Chokyi Dorje (1457 – unknown)

Name Variants: Cho Dorje; Drubchen Chokyi Dorje; Wensa Nyomba

Chokyi Dorje (chos kyi rdo rje) was born near the Nyingma monastery Tanak Dorjeden (rta nag rdo rje ldan) in 1457 to two wandering ascetics from the Tsongkha (tsong kha) region of Amdo. His father was Kunga Gyalpo (kun dga’ rgyal po) and his mother was Paldzom (dpal ’dzom). He spent his childhood on pilgrimage, ending at age eleven when his parents brought him to Ganden Namgyeling (dga’ ldan rnam rgyal gling).

At Ganden, Chokyi Dorje met his root teacher, Baso Chokyi Gyaltsen (ba so chos kyi rgyal mtshan), the 6th throne holder of Ganden (dga’ ldan khri pa). Forewarned of the arrival of his future disciple, Chokyi Gyaltsen welcomed the boy and his parents warmly, supplying them with food and goods, and requesting of the parents that they give him their child. The boy soon took novice ordination and received the name Chokyi Dorje.

Under Chokyi Gyaltsen’s instruction, Chokyi Dorje proved himself to be an exceptional scholar. He received teaching in the standard course of Gelug training, beginning with the Bodhicaryavatara and proceeding through the Lamrim (lam rim), or stages of the path. In due course, he received the lineages of the lamrim, the initiations of Guhyasamaja, Chakrasamvara, Vajrabhairava, and Kalacakra. In particular he received the transmission of the oral tradition of Tsongkhapa’s lineage of Ganden Mahamudra (dga’ ldan phyag chen), which Tsongkhapa is said to have received from Manjushri himself, together with the root text of the transmission, the Trulpai Legbam Chenmo (sprul pa’i glegs bam chen mo).

Following his time at Ganden, Chokyi Dorje continued his studies at Drepung Monastery (’bras spung), where he trained in Madhyamaka philosophy with Delek Tobden (bde legs stobs ldan) and took full ordination under Jepon Lobzang Nyima (je dpon blo bzang nyi ma, 1439-1492), the 9th throne holder of Depung.

Chokyi Dorje then journeyed to the province of Tsang to deepen his understanding of the scriptures. He took teachings from Jamyang Monlam Pelwa (’jam dbyangs smon lam dpal ba 1414-1491) and Lodro Bepa (blo gros sbas pa, 1400-1475). Finally, following the instructions of his heart teacher, Chokyi Dorje sought to intensify his experience of the path, and began to practice in solitary retreat in the wilderness of Tibet. At the sacred site of Pema Chan (padma can), important to the lineages lamas of the Ganden Mahamudra, he had a vision of Tsongkhapa, receiving from him the complete lineage of the secret oral tradition.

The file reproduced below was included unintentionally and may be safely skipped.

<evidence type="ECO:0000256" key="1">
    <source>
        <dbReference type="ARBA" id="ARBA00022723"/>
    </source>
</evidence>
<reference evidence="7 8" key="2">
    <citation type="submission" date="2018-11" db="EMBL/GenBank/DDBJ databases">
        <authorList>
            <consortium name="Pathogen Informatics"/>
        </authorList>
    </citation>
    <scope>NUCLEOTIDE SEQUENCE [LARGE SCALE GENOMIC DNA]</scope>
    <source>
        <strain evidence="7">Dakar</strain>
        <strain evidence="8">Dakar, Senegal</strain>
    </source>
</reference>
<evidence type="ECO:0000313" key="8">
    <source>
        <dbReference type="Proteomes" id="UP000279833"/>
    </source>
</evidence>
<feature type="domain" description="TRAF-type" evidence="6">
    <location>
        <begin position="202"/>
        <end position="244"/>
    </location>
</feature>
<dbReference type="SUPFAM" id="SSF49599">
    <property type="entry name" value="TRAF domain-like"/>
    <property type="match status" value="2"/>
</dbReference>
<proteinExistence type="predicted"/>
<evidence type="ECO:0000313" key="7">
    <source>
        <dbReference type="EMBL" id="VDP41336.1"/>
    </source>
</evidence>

Towards the end of his life, Chokyi Dorje took Wensapa Lobzang Dondrub (dben sa pa blo bzang don grub, 1505-1556) as his disciple. According to legend, Chokyi Dorje found Wensapa at home, stricken with smallpox. He sang a song outside his door, inspiring his future disciple with faith. Wensapa joined Chokyi Dorje at his hermitage, Garma Chodzong (mgar mo chos rdzong), near Wensapa monastery (dben sa pa) and received from him the complete transmission of the Ganden Mahamudra. He passed away after spending a number of years with his disciple, both at Garma Chodzong, Pema Chan, and visiting monasteries in U and Tsang.



Willis, Janice D. 1995. Enlightened Beings: Life Stories from the Ganden Oral Tradition. Boston: Wisdom Publications, pp. 48-55.

Willis, Janice D. 1985. “Preliminary Remarks on the Nature of rNam-thar: Early dGe-lugs-pa Siddha Biographies.” In Soundings in Tibetan Civilizations. Barbara Aziz and Matthew Kapstein, eds. Delhi: Manohar, pp. 304-319.

Miranda Adams
August 2007


Baso Chokyi Gyaltsen b.1402 – d.1473 (Name Variants: Chokyi Gyaltsen; Ganden Tri 06 Chokyi Gyaltsen; Lhanwa Sowa Chokyi Gyaltsen; Tatsang 01 Chokyi Gyaltsen)


skyabs mchog dpal bzang
Wensapa Lobzang Dondrub b.1505 – d.1556 (Name Variants: Lobzang Dondrub)




One Response to “Chokyi Dorje (1457 – unknown)”
  1. Sarah says:

    Chokyi Dorje was the holder of the Oral Tradition of Lama Tsongkhapa and was a great Mahasiddha. He was one of the “three Dorje brothers” who achieved “total integration”. Together with Pelden Dorje of Tolung and Dorje Pelwa of Kham, he achieved the Rainbow body in one body and in one lifetime by mastering the teachings of Lama Tsongkhapa. His famous disciple was Gyelwa Ensapa to whom he transmitted the practice.

    The great Mahasiddhas of the Gaden tradition emphasised guru devotion, without which enlightenment cannot be achieved. Gyelwa Ensapa once said: The size of one’s realisation is completely dependent upon the size of one’s guru devotion”. (Janice D. Willis, “Enlightened Beings”, p. 17)

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